This time last week I had hoped to be basking in the afterglow of running one of the world's greatest marathons but the devastating events of this past week altered those plans. From the get go this race was never going to be about time for me. It was going to be all about the experience. Given the events of the week leading up to the race and the big divide in public opinion in regards to the race, I wondered just what kind of experience I would have. Probably not the one I hoped for. I was surprised when Mayor Bloomberg had said that the race was going to go on. The devastation that we were seeing on the news was pretty bad. I wondered if we'd even be able to get to New York, let alone run. But New Yorkers are a tough bunch of people. By Thursday their airports were open and flights had resumed. Transit service had started in some parts of Manhattan. We called Porter Airlines on Thursday morning and they were back on schedule. I had thought about cancelling the entire trip altogether but as G said, we had booked the time off and we'd be lucky if we could re-coup any of our costs. So we were going regardless of what was happening on Sunday. Mentally I was ready to race. I had finally gotten my head into the right place.
It wasn't meant to be. When we got in from the race expo and sat down to relax a bit before heading out to dinner, we saw the breaking news: The 2012 ING New York City Marathon was cancelled.
My heart sank. I felt a range of emotions from anger to disappointment to sadness. Anger that they waited till 36 hours out, disappointment that I wasn't going to cross that finish line, sadness that I wasn't going to be able to experience what I came to New York for. All purely selfish reasons and ones that are incredibly insignificant given what has transpired in NYC. But training for NYC had been my reality for the last 16 weeks so for that goal not to come to fruition was a disappointment. I ended up having that beer that G had offered earlier. We then went out and had a late dinner and I drowned my sorrows in a couple of glasses of red wine.
I woke up Saturday morning feeling a lot better about things. Mayor Bloomberg made the right call. I don't know if I could have run 26.2 miles knowing that the borough we were starting in was the hardest hit. The last thing they needed was 40,000 + runners invading their decimated island. I get the wishful thinking that perhaps they could have pulled it off but realistically they should have
cancelled this right after Sandy hit. Period. No questions. I had brought all sorts of things with me to keep warm at the start line so donating all my clothes and the blanket I brought to a local collection for victims just seemed like the right thing to do. A marathon seemed so trivial in light of what was going on.
Once I heard that the race was cancelled I had decided that I was going to go for a run on Sunday in Central Park regardless. Apparently I wasn't the only one that had that thought. There were some hardy souls that were going to run the 10km loop in Central Park 4 times just like it was done in the old days. I wasn't going to do 4 loops but I figured I'd run at least 20km. G decided to join me for 10 of it. I was amazed when we got into the park. It was literally packed with runners. I'd estimate there were about 20,000 people. Many of them wearing their official NYCM shirts, their race bibs or their country colours. It was spectacular. There were even people cheering with homemade signs. On my second loop I passed an impromptu water station. Sure the crowds were small but they were there none the less. And pretty much every runner I saw was smiling. Sure we might not have crossed the finish line or gotten a medal but we were all doing what we loved to do, together.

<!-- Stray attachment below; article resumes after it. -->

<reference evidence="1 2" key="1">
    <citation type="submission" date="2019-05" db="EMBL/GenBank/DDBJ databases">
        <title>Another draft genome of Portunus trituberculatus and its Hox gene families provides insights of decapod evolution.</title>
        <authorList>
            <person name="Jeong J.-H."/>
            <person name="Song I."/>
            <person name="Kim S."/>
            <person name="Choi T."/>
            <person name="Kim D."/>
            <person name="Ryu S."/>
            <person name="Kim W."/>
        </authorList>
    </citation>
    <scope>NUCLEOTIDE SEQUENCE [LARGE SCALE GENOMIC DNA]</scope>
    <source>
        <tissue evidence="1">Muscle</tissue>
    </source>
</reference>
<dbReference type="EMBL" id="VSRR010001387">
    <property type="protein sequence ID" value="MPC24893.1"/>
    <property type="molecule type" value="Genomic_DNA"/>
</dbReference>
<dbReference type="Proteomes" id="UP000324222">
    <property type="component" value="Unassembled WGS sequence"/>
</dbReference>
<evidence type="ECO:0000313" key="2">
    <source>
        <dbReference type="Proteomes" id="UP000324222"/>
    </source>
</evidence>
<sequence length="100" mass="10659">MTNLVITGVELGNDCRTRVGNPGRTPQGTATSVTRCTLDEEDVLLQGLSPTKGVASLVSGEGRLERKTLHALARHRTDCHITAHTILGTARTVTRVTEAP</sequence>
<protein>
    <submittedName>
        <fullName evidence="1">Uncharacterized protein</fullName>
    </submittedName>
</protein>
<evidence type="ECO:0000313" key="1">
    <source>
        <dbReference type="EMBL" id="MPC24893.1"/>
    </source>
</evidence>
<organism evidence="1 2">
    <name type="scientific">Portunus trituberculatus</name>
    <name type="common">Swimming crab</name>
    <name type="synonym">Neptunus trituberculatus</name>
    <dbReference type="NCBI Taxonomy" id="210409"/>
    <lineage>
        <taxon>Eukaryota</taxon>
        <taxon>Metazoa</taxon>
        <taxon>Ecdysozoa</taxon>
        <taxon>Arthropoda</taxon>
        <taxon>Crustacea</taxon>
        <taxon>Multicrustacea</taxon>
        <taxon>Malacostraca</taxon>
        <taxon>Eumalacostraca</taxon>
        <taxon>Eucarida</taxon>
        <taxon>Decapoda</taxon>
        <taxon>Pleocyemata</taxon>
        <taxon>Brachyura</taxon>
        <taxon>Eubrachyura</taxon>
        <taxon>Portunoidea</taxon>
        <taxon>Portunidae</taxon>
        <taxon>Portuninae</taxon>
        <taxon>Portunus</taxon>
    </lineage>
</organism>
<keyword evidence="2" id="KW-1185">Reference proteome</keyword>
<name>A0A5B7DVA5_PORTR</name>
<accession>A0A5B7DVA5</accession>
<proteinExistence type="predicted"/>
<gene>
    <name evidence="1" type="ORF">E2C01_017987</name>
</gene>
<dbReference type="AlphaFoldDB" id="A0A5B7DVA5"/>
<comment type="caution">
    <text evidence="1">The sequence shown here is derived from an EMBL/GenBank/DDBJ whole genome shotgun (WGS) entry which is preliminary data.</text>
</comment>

|20,000 runners enjoying a beautiful day in Central Park|
|You and I have a date next year.|
Part of me is disappointed that I didn't get to run the actual race but I'm sure once the NYRR re-groups and figures out a plan of action we'll get an opportunity to participate next year. The other part of me is kind of glad that it didn't happen because if it did, I can pretty much guarantee that I wouldn't have explored the city like I did. It was my first time in New York and there was so much I wanted to do while I was there. So while I may have missed out on one experience, I certainly made up for it with others. Had I raced, I probably would have spent the rest of the day hobbling around the apartment. But instead, we spent that afternoon walking in the sun along Museum Mile, exploring the Guggenheim and window shopping. I may have only run 25km while I was in NYC but I know I walked at least 50km. On the Monday, we walked from Battery Park all the way back up to our apartment at 92nd and Central Park West. 10 miles. 10. Freaking. Miles. And that was only one of the 5 days we were there. I think we walked through pretty much every neighbourhood on the west side of the city. It was a wonderful trip. I'm looking at it like a trial run for next year. I know where the race expo is. I know where I'll need to catch the bus on race morning, I know where I'll want to stay next year and most importantly, I know what to expect in those last 3 miles. I suspect I'll go into next year's race feeling much more relaxed about it all and that can never be a bad thing as far as I'm concerned.
|I'll see you next year, for reals.|